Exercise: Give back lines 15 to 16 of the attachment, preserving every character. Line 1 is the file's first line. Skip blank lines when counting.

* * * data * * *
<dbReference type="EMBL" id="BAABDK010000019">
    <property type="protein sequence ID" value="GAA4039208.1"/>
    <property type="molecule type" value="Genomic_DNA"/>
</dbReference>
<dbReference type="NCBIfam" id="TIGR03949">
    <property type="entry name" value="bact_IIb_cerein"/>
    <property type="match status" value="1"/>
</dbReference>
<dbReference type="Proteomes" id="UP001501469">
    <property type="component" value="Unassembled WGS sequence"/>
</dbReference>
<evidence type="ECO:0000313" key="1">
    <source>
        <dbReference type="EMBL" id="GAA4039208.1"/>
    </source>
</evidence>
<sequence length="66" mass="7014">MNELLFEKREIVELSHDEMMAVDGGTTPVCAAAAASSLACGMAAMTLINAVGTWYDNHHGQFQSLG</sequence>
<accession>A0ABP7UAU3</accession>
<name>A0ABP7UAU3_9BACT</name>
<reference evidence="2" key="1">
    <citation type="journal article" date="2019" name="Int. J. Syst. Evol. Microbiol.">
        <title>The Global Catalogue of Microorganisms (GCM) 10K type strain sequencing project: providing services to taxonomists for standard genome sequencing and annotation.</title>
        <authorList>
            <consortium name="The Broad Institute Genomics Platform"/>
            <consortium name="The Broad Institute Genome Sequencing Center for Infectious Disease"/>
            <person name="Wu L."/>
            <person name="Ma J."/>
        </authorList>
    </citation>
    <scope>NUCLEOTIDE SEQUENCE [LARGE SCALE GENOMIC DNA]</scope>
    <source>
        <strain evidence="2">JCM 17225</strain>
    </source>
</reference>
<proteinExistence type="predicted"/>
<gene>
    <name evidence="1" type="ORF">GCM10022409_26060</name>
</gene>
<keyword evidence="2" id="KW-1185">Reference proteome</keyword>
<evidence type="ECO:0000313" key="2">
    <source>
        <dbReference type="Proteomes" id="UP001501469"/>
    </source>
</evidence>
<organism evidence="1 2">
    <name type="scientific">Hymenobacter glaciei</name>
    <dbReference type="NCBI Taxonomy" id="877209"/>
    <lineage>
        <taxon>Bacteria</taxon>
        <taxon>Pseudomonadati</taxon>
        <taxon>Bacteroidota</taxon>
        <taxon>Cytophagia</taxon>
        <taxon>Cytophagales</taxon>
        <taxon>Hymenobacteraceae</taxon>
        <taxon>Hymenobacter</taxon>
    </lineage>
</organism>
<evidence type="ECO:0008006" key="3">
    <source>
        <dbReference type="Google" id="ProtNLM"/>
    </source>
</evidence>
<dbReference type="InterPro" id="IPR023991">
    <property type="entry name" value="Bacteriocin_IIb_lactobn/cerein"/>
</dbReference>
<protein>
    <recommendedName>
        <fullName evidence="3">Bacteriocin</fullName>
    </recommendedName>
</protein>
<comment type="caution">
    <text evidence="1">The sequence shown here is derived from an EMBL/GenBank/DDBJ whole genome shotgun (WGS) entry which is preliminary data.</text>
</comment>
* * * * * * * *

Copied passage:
    </source>
</evidence>